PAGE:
How to make your CV search friendly (For IT Professionals)
Applying for a job isn’t quite what it used to be. Believe it or not, there was a time when venturing into a recruitment agency to hand over a paper copy of your CV was one of the best ways to make a connection and get noticed!
Now, we live in a digital age – throw Covid into the mix and we’re even further from donning a suit and shaking hands.
CVs are processed differently now too. Getting noticed by a recruiter means getting noticed by the Applicant Tracking System (ATS) first. So, not only are you looking to have a clear summary of your expertise and experience, but you’re also looking to ensure the information you provide is easy to scan, categorise and most importantly, gets you to the top of the match list!
Why do recruiters use Applicant Tracking Systems (ATS)?
Applicant Tracking Systems make it easier for Recruiters to find the right candidates for the right job. For example, at itContracting we have a database of 39,000+ professionals and as you can imagine, reading that many CVs to find the right fit would be incredibly inefficient not to mention time-consuming.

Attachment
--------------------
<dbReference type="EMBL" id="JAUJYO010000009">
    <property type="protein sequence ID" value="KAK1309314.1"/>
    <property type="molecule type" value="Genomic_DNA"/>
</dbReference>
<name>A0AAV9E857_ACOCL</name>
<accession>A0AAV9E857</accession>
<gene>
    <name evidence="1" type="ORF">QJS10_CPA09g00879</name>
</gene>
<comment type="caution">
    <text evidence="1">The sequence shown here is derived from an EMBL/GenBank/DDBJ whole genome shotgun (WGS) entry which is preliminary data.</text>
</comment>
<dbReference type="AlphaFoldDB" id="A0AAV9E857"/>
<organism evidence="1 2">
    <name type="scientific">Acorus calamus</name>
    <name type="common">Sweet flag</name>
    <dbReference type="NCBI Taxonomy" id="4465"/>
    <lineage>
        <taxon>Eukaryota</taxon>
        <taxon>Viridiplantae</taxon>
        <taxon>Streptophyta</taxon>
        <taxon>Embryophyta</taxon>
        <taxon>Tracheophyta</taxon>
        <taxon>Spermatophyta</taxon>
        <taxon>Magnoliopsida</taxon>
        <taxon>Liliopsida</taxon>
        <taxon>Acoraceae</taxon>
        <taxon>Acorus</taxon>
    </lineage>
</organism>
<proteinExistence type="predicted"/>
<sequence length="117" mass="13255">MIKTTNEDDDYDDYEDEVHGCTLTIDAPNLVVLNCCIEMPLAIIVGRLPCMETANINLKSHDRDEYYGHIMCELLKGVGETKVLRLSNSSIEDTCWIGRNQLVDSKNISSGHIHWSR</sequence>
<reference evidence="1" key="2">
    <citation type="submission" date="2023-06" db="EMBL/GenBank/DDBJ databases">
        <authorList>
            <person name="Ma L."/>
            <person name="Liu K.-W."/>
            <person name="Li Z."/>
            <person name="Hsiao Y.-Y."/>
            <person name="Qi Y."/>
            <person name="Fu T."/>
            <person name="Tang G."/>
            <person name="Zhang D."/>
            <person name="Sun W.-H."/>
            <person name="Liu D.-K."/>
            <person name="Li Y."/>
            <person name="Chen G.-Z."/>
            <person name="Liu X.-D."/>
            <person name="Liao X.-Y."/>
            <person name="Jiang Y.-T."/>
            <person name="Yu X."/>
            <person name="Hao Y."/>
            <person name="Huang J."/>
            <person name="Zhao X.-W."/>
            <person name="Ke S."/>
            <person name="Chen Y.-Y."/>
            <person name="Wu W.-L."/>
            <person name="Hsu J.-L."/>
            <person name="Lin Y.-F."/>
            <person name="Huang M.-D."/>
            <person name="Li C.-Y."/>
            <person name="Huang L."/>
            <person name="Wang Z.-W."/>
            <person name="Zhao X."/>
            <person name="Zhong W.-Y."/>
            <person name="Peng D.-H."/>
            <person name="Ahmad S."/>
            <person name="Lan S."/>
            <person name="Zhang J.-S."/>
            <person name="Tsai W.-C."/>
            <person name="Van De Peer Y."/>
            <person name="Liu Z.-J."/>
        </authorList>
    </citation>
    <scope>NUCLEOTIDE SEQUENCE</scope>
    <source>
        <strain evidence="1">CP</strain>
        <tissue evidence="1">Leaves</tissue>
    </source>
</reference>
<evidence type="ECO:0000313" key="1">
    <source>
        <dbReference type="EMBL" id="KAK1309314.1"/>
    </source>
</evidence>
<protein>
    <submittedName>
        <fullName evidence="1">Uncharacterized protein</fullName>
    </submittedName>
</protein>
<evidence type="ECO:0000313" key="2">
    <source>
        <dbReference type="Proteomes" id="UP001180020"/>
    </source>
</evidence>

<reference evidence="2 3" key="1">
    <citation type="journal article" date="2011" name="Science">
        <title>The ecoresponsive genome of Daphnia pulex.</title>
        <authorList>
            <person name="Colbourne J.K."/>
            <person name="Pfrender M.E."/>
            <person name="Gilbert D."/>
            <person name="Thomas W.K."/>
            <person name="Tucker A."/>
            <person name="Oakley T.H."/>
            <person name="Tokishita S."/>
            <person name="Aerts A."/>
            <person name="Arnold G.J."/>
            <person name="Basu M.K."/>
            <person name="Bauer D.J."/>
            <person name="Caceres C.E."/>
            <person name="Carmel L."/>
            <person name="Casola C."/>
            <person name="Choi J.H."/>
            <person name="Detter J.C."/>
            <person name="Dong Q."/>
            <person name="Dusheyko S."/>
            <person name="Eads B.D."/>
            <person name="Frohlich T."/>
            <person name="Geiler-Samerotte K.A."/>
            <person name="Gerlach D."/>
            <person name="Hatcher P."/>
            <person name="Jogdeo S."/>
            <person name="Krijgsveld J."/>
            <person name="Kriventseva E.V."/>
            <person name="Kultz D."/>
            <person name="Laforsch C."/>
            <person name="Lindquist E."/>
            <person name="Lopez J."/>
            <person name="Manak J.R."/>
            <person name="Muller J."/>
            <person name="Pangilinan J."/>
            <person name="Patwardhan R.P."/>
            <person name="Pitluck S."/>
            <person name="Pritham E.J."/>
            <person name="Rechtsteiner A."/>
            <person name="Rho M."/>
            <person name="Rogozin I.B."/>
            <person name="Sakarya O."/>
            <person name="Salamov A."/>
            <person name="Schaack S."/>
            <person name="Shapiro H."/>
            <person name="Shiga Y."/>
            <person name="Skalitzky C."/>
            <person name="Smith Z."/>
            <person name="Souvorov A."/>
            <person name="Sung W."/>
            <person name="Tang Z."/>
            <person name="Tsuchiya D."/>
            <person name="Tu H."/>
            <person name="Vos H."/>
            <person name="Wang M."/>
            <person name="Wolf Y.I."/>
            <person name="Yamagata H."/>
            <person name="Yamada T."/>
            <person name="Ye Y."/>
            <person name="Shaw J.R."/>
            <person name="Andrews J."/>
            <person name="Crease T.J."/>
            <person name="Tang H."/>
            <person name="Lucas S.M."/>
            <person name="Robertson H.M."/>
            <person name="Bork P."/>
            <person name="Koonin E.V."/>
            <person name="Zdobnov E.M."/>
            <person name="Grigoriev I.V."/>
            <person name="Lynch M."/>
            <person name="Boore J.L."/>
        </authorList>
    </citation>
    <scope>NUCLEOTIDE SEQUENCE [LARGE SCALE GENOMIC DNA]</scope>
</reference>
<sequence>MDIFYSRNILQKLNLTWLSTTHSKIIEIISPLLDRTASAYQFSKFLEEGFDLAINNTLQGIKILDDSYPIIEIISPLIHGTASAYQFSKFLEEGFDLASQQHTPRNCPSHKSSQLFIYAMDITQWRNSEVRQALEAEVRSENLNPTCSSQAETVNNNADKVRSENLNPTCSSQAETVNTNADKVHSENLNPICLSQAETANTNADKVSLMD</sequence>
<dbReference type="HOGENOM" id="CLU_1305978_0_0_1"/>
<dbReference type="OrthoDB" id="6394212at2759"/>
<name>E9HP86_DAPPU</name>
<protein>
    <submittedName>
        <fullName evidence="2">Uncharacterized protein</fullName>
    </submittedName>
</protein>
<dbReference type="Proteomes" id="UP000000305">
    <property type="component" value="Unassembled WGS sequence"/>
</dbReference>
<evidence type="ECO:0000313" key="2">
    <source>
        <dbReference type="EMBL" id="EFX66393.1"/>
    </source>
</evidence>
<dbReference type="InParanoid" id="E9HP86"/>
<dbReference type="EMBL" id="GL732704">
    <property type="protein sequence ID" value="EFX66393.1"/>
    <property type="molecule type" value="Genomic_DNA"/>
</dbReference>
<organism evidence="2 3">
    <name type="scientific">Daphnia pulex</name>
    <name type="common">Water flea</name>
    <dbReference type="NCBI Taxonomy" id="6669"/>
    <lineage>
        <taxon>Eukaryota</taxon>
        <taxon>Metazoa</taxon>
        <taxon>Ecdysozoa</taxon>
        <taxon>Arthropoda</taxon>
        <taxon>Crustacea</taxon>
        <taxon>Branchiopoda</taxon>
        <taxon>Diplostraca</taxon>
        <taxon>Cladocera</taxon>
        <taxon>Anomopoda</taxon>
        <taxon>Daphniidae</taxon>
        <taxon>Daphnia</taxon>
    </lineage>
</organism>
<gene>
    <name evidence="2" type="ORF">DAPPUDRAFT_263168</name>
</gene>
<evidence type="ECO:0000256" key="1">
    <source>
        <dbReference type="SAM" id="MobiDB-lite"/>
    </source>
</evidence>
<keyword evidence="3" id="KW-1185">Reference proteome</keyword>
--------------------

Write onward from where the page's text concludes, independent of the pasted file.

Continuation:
So, to ensure we find the best candidate quickly and easily, we avail of an ATS – and this is the same for most recruiters including big sites like LinkedIn and Indeed.
How do Applicant Tracking Systems work?
Different tracking systems work in different ways and have different functionalities within them – all of which essentially support recruiters in finding the best candidate for a particular role.
The ATS scans, sorts and categories the information on your CV and then it might allocate you a score, for example, on the quality of your CV and how well you fit a particular role.
Because getting an exact match is improbable, the ATS acts as a threshold to eliminate unsuitable candidates ensuring the recruiter’s time is only spent reviewing candidates who are as close to best-fit as possible.
This means that your CV should still get reviewed by a recruiter, but only if it passes the ATS in the first place.
How to get past Applicant Tracking Systems
There is no magic formula for beating the system. However, there are some key elements that you should be mindful of. At the end of the day, you don’t want to compromise a well-written CV. You just want to ensure it’s optimised for search.
Below, are our top 10 tips for making sure your CV hits the top of the pile!
1) Clarity and simplicity are key
Unfortunately, many Applicant Tracking Systems are not as sophisticated as you would hope. So, you want to make sure your information is in a clear, scannable format that’s not going to get missed.